About the story: Mighty gangster boss Daga (Danny Denzongpa) leads a double life. Society knows him solely as as the Honorable Judge Dharmesh Agnihotri. Daga’s best henchman is Suraj Singh (Sanjay Dutt) who for his boss is ready to do everything – except drug deals, as he years ago has lost the love of his life (Shilpa Shirodkar) due to his own drug addiction. Suraj gets a grim opponent in upright lawyer Karan Shrivastav (Sunny Deol) who is in love with the judge’s daughter Vidya (Sangeeta Bijlani). When Karan’s father, journalist Chandrakant Shrivastav (Shafi Inamdar), discovers Daga’s secret, judge Agnihotri frames and jails him for alleged murder, and in jail gets him murdered by corrupt minister Mantri (Anjaan Srivastav) and prison warden Rana Pratap (Rana Jung Bahadur). Suraj, who, after unknowingly having been used as a drug courier by Daga (and been caught by Karan), serves a term in the same prison, becomes a witness to the journalist’s murder and in vain tries to save him. But in court, he testifies for Mantri and Pratap as Daga threatened to murder Suraj’s sister Bharti (Sanam) who is Suraj’s only raison d’être. Karan now loses his faith in justice and swears bitter revenge to his father’s murderers, including Suraj. But even Suraj now turns against Daga: After his release from prison he gives the police all evidence for judge Agnihotri's true identity. At the last minute Daga manages to escape to Goa where soon thereafter even Bharti and Karan’s younger brother Pavan (Abhinav Chaturvedi) arrive; they are in love, but as they, due to their brothers’ enmity, never can hope to get their permission for a marriage, they have eloped, supported by Karan’s mother (Anjana Mumtaz). While Suraj and Karan blame each other for this and continue their battle, the love couple in Goa gets under Daga’s control...
Yodha (= warrior) is really good. Compared with other films of that time, it has a stringent, well-thought and gapless dramaturgy (save for the idiotic dog story with Paresh Rawal as Chaggu, who the hell invents such rubbish...). After Kroadh, Sanjay and Sunny this time play merciless enemies from the very beginning (and once more Sunny cannot match Sanjay’s charisma and emotionally awesome acting), and I loved the fact that they were not shaped in a black-and-white way; both characters have equally good and bad facets and develop during the film, the same way as even chief villain Danny Denzongpa goes through ups and downs and is not just the standard bad guy. The enmity between Suraj and Karan is clearly motivated and grows continuously till the point when they cannot even meet without being at each other’s throat immediately (and Sanjay and Sunny in no way spare each other). That’s why they never find the time for some explaining words, e.g. about the reason for Suraj’s wrong testimony in the trial against the murderers of Karan’s father.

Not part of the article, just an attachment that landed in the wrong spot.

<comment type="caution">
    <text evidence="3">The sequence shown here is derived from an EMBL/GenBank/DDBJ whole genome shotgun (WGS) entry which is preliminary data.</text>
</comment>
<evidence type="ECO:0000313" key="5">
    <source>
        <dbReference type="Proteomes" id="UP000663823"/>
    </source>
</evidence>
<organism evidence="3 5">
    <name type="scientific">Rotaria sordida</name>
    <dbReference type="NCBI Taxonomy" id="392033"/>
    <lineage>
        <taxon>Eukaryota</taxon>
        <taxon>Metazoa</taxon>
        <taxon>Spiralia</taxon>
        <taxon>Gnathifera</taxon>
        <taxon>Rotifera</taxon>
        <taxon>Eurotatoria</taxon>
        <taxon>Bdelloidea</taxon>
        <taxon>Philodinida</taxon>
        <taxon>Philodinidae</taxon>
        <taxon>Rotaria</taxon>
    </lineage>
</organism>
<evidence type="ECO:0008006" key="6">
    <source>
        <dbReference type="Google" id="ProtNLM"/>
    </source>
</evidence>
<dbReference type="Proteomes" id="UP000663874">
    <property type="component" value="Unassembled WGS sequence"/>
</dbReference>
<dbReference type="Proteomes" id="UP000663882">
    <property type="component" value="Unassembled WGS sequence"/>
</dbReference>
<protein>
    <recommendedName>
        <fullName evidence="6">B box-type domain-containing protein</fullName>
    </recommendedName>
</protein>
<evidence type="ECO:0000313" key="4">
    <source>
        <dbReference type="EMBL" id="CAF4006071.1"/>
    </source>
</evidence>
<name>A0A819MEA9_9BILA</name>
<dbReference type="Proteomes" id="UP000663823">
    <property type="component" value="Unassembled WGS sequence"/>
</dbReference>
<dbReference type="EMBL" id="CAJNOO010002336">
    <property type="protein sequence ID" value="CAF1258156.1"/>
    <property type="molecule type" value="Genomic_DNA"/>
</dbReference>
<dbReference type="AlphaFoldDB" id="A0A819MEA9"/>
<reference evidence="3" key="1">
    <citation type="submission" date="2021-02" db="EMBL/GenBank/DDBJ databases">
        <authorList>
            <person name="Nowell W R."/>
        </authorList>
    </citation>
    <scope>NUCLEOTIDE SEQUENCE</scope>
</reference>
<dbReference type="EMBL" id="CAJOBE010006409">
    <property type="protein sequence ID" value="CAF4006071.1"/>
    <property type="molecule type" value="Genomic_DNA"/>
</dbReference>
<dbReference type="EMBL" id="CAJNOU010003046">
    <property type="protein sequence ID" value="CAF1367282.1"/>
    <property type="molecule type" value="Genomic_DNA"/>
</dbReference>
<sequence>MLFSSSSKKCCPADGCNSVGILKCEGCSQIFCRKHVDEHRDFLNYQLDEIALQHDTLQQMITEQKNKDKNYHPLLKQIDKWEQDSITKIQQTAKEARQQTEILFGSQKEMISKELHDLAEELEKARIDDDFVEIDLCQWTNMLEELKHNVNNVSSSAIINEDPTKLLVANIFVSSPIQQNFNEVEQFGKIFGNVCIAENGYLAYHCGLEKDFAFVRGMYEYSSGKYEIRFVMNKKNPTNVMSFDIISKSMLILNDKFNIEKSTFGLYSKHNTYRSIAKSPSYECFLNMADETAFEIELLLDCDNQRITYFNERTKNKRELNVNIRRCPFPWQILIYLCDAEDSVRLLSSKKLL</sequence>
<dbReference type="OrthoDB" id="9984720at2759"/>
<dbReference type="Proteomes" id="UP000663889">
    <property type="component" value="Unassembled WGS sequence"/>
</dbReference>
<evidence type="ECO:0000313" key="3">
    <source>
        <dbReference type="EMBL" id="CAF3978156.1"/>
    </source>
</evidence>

In Yodha, Sanjay once again delivers a fabulous performance. With his new mullet he looks extremely attractive, and I’ll never forget the diabolic-mean expression in his eyes when he threatens the villagers at the beginning of the film – Christ, I would immediately have thrown myself capitulatingly at his feet. But he takes you on an emotional roller coster, being not just mean but even funny (e.g. practising the marriage proposal for his sister) and lovable, e.g. in the dance clip with Shilpa where you cannot ignore that meanwhile he really had fun with dancing.
But there are also scenes which move you to the core. I just say: drugs. In a flashback, Suraj remembers his drug addiction phase and how he lost his beloved Shilpa when she could evade a rape only by killing herself while he was lying besides her, totally spaced out and unable to support her; before she passed away, he had promised her in desperation to kick his drug habit and henceforth to fight drug dealers. In these scenes, Sanju surely also accounted for his own drug past; his hatred for everything related to drugs comes right from his heart. And how mind-blowing he plays these scenes! First his face when he shoots up, then this weird, almost dead look when he’s zonked, and finally his desperation when he realizes that, because he was high, he abandoned his beloved in the hour of need! Later Sanju even ups the ante when Suraj, after his sister eloped, in desparate frustration wants to shoot up again and his friend at the very last minute wrests the syringe from him – I’ll never forget the way Sanju gazed at him. Eyes full of sheer and black despair. Terrific. Simply terrific.
(In this context it should be mentioned that Sanju unusually frankly deals with his drug past. Soon after his therapy when he had become clean he started giving lectures about this issue, and even in interviews up till today he talks about this phase in his life without sparing himself and without any whitewashing. Sanju doesn’t dread to admit his mistakes straightforwardly, and he whole-heartedly supports anti-drug organisations. So in the drug scenes in Yodha he surely also saw a chance to warn the public from this infernal stuff which by a whisker had cost him his own life.)
Produced by Karim Morani, Sunil Soorma and Aty Morani; Directed by Rahul Rawail
144 Min.; DVD: Spark, English Subtitles (not for the songs), unfortunately partially too late; one short sound disorder, bad quality of picture